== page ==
Evan: Finally, I really want to talk about cat phishing, where an individual establishes an online relationship, representing themselves as a romantic interest or even a person in need with the intent of causing financial and emotional harm. As online dating and its various platforms become more and more popular and commonly used, it’s important to develop a few habits to minimize your susceptibility to being taken advantage of.
First, it’s important to maintain open communication and dialogue regarding new relationships with your close family, friends, or whomever you trust. While it might be embarrassing to talk with your friends and family about online dating, at first that is, it’s the best way to ensure you have someone watching out for your best interest. This becomes even more important as one ages and it becomes easier to be taken advantage of by a new friend or relationship.
Keep your initial communication and messaging limited to the dating app until you get to better know someone you’ve met. Do a Google search on them to establish some legitimacy and their identity. If your communication begins to increase with a new person, set up an online video chat. Finally, when you’re comfortable, arrange to meet in person. If the other person refuses to meet in person or continually makes excuses to avoid meeting in person, just move on and definitely don’t transition money to this person. Lastly, don’t send any compromising pictures of yourself to someone who you’ve met online. It seems obvious of course but we’ve seen plenty of examples of social figures or political leaders finding themselves in this very situation.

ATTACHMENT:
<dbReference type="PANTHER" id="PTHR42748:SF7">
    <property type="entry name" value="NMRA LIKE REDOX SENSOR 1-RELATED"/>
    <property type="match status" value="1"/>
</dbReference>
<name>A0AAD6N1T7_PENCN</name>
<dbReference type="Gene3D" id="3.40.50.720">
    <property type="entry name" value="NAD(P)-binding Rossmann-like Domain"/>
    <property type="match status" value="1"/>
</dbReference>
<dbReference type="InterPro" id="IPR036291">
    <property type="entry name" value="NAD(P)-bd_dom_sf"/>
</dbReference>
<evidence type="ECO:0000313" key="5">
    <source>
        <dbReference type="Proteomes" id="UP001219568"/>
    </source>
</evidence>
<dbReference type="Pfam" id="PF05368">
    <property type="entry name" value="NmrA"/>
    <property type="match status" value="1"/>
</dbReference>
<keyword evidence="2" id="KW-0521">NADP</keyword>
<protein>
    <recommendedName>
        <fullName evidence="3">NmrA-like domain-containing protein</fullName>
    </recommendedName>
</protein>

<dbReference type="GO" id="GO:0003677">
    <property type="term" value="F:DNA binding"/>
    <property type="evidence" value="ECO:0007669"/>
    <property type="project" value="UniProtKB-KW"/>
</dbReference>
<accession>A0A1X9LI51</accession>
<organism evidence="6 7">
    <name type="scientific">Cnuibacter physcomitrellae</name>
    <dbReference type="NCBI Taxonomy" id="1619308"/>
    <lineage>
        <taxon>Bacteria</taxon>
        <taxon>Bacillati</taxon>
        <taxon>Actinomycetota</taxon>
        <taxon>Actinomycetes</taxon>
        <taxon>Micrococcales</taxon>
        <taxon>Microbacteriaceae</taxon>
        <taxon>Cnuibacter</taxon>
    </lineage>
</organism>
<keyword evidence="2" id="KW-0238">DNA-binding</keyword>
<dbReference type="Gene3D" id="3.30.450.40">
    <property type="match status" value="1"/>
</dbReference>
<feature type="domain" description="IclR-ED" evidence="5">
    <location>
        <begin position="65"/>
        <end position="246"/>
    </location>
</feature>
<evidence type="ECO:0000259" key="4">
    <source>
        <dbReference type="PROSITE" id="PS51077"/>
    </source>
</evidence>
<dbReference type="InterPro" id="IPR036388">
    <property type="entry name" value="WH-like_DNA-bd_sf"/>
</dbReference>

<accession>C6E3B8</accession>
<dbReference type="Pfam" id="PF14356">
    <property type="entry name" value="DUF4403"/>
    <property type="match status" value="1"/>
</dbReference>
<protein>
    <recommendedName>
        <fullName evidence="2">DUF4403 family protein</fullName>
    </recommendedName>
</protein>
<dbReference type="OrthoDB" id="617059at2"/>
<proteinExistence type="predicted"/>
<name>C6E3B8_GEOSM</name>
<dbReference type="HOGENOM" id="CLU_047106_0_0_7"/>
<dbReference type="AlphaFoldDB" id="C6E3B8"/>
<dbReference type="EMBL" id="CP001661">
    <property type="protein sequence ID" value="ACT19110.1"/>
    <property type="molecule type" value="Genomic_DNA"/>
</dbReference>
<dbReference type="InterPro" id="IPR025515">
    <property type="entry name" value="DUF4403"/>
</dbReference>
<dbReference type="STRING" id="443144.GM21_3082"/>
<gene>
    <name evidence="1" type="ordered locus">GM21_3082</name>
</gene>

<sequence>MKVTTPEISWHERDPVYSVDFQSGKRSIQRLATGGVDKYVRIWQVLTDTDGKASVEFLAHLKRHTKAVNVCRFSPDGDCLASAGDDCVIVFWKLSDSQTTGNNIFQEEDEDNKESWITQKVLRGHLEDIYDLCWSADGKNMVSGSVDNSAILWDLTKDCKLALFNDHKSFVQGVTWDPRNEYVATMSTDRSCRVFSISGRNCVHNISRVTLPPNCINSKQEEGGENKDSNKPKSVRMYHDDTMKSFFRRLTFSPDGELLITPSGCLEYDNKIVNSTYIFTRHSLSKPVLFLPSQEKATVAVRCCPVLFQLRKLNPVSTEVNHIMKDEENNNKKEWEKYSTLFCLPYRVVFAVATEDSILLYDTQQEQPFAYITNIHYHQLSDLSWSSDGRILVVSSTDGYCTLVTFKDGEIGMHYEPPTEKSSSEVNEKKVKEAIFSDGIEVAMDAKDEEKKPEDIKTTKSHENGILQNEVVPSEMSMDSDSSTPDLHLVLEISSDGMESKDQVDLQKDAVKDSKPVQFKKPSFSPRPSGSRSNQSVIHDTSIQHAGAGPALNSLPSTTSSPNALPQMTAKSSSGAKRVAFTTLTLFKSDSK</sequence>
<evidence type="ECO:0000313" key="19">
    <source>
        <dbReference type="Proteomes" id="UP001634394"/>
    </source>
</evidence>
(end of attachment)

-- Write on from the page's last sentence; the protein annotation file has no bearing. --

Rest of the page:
Elean: Finally, one last tip. Check your credit report periodically. No matter how careful you are someone can steal your identity, or unfortunately as we recently found out, a large institution can even open accounts in your name without you knowing. By checking your credit report, at least annually, you can see if anyone has attempted to open new lines of credits using your name or social security. Additionally, many banks do a credit inquiry when opening a checking or savings account and those inquiries will appear on your credit report.
Keep in mind there are three major credit reporting agencies used by institutions to check your credit; Equifax, Experian, and TransUnion. Not all institutions pull your credit from the same credit reporting agency so it’s best to check each one once a year. It’s good practice to obtain your credit report annually from each reporting agency, rotating each one every four months.
Evan: We hoped you’ve enjoyed and took something away from this episode. If you have a topic you would like for us to discuss, you can definitely contact us via our Facebook page or via email at firstname.lastname@example.org. To listen and subscribe to our podcast, visit us on iTunes or Stitcher Radio. Finally, don’t forget to download your Cyber Security checklist using the link in the description or on our blog at paragonfinancialpartners.com/blog. Thank you again for tuning it.